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What Is Prose?

Written business communications are just one form of prose.
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  • Written By: Debra Barnhart
  • Edited By: Kaci Lane Hindman
  • Last Modified Date: 19 August 2014
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Prose is a term applied to any kind of discourse that is not poetry. This term usually, but not always, refers to written rather than spoken language. As the format of everyday communication, the term prose can apply to anything from a business letter to a 600-page novel.

It may be easier to define prose by examining how it differs from poetry: the distinctions between the two are most evident in the structure. Prose does not have a rhythmical construction like most poetry, nor does it utilize the specific line breaks associated with verse. It does not require the use of rhyming words at the end of lines, and it is does not employ the brevity and economical use of words for which poetry is often known.

There are some elements of poetry, however, that prose does utilize. These elements include the use of metaphor, the comparison of two unlike objects, and alliteration — the use of similar sounds at the beginning of words. Prose can also employ imagery, a term for the use of specific details that help to create the concrete visual world in the mind's eye. Imagery is like a painting made out of words.

From the Latin words prosa oratio, which mean "direct speech," prose is the dominant form in literature. It the accepted mode of writing for novels, short stories, plays and folk tales. This form is also used on the Internet and in everyday business communication.

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Non-poetic language most likely became the dominant form of written communication, because the structure of poetry can be very demanding as well as time-consuming. Poetry involves strict limitations of rhyme and meter. Also, the spare use of words and focus on vocabulary make poetry an unlikely choice for communication on an everyday basis.

In the history of language, prose is the younger sibling of poetry. Linguistics experts claim that it developed as a formal means of communication after poetry developed. They believe that the use of poetry originally grew as a way to remember spoken stories. Apparently it is easier for the human mind to remember words that have a rhythm.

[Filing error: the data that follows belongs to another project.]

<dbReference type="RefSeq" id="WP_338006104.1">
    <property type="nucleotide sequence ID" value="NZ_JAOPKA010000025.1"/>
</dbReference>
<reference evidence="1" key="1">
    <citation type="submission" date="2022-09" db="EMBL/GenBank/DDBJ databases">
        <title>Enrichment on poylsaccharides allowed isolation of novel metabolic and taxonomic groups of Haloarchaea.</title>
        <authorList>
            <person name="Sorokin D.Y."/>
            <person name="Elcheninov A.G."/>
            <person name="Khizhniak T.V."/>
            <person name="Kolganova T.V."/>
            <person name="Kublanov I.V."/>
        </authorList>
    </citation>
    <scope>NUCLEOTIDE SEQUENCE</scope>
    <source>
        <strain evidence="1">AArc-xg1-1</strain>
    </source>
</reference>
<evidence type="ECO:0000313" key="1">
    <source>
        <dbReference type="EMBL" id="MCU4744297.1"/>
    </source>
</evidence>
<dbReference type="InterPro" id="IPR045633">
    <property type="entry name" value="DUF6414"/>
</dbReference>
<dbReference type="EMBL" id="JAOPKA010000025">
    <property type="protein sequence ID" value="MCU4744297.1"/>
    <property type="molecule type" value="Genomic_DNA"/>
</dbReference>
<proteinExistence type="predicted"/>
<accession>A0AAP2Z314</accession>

The development of non-poetic language as a formal means of communication can be traced back to sixth century Ionia. It was used to record historical and mythological stories. The history of Herodotus, believed to have been written between 490 BC and 425 BC, is the first surviving example of a complete work of non-poetic language.

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jholcomb
Post 2

@MrsWinslow - Maybe the difference lies as much in how it's marketed and for what purpose it's intended. Maybe the difference between poetry and prose is sort of like the difference between erotica and pornography -- partly in the artist's intention, partly in the eye of the beholder, and partly determined by certain conventions. Poetry is usually more, well, poetic than prose, no matter what shape it's written in.

If you want a word that limits its meaning to traditional poetry, meaning that it has lines of a certain length and rhythm, you can use "verse." It's broader in some ways than "poetry" -- Shakespeare's plays were written in verse, but you wouldn't really call them poems -- but it is more narrow as far as the structure.

MrsWinslow
Post 1

It seems like the lines between prose and poetry are a lot more fluid these days. Even the idea that poetry has lines (which are broken at a certain point) while prose is paragraphs that go all the way to the right edge of the page seems to be falling apart. I had a creative writing professor in college who considered her work poetry even though it had the shape of paragraphs. But her work was very cutting-edge; she called it "experimental."

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